• Do not end the subject line with a period/full stop/dot (.).
Good examples are: Bad examples would be:
  • "Add Badge::query to query the API"
  • "Avoid API query in SimpleBadge"
  • "Support zeroes in SimpleBadge::add"
  • "badger: Add accessibility labels to form fields"
  • "rdbms: Avoid infinite loop on null input"
  • "htmlform: Change colours to match April 2020 design"
  • "Added Badge::query method", "Badge can query the API"
  • "Badge doesn't do API queries"
  • "Fixed Badge::query method", "Zeroes work when adding badges"
  • "Implement accessibility fixes"
  • "Fix crash"
  • "Use a better design"


When writing the body text, think about the following questions:

  • Why should this change be made? What is wrong with the current code?
  • Why should it be changed in this way? Are there other ways?
  • Did you consider other approaches? If so, describe why they were not as good.
  • How can a reviewer test or verify that your code is working correctly?


  • Separate the body from the subject with one empty line.
  • Wrap the message so that lines are a maximum of 100 characters long. Many editors/tools can do this automatically; 72 characters is a common width to wrap at.[1] However, do not break URLs to make them 'fit', as this will make them un-clickable; keep them, even if they are longer.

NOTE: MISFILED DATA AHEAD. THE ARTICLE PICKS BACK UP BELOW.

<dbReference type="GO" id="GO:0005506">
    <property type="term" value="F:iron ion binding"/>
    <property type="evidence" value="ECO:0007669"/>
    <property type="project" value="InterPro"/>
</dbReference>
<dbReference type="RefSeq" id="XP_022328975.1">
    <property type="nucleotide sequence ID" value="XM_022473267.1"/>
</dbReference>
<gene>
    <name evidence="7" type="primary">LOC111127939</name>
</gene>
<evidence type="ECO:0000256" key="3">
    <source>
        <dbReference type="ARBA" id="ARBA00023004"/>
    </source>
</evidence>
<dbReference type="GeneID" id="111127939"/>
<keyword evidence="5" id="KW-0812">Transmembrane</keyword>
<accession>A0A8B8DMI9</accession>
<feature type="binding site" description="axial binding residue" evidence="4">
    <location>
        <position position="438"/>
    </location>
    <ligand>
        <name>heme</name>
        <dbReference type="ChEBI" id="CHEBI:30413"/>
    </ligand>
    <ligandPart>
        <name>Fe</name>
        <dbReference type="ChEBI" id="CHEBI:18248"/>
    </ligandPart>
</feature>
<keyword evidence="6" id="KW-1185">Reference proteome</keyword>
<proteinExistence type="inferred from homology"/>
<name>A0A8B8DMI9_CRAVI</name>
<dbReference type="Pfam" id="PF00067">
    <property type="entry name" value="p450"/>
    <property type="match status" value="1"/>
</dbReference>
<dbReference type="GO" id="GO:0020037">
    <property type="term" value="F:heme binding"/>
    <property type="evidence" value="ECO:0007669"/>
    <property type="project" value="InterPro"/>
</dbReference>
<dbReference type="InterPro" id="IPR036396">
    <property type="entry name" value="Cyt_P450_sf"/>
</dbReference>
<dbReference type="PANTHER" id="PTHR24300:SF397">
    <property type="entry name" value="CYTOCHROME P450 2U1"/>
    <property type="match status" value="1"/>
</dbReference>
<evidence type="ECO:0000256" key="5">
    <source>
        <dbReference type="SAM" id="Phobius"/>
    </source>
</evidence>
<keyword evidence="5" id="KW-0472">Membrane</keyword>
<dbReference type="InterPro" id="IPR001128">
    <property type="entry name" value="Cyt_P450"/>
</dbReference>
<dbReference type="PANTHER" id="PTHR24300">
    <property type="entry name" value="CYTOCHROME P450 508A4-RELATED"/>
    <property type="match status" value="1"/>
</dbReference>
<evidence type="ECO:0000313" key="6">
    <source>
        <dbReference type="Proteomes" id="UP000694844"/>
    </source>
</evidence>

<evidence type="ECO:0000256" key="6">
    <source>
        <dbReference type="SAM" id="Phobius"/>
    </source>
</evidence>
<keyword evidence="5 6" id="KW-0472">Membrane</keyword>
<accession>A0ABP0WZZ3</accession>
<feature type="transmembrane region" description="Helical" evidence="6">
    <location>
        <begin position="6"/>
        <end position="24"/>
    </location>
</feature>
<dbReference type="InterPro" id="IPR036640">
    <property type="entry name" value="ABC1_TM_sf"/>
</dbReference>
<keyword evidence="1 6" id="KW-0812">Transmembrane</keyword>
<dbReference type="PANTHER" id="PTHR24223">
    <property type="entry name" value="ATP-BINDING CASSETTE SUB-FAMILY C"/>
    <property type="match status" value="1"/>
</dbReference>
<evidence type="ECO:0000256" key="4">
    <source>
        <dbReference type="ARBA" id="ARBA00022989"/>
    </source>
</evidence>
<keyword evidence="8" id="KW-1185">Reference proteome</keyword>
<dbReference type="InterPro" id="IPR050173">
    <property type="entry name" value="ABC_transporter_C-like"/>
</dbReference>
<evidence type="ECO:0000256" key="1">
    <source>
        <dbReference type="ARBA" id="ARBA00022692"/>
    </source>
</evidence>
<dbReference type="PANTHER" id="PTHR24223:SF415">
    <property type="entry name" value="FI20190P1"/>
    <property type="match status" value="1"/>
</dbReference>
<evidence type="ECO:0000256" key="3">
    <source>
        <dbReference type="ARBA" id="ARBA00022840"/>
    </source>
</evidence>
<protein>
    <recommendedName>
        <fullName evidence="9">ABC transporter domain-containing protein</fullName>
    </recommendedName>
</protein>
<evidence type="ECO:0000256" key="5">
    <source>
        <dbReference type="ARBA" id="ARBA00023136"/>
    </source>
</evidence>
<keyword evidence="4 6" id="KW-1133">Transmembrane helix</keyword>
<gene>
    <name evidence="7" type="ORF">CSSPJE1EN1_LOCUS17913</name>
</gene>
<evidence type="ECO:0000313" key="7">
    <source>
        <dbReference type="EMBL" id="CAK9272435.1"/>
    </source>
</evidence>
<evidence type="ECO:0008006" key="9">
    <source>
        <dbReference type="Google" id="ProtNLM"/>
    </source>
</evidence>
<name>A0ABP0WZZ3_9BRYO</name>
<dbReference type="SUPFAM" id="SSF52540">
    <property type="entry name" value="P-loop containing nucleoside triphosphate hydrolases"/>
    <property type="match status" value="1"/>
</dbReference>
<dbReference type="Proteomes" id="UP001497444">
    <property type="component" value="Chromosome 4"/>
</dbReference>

• Refer to other commits by using a (short) Gerrit Change-Id like I83f83377f2 or Git commit hash like 51e3fb9a71. If the related change is not yet merged, always use the Gerrit Change-Id as the Git commit hash will change once it is merged, which would lead then become a dead-end.

Not recommended:

  • Don't refer to other commits with a URL or change number.
    • Instead, use the Gerrit Change-Id like I83f83377f2 or Git commit hash like 51e3fb9a71. This kind of hash is automatically converted to a link when viewing the change in Gerrit, Gitiles, and other repository browsers. It also allows for easy navigation in the Git repository during development such as via git show or inside text editors.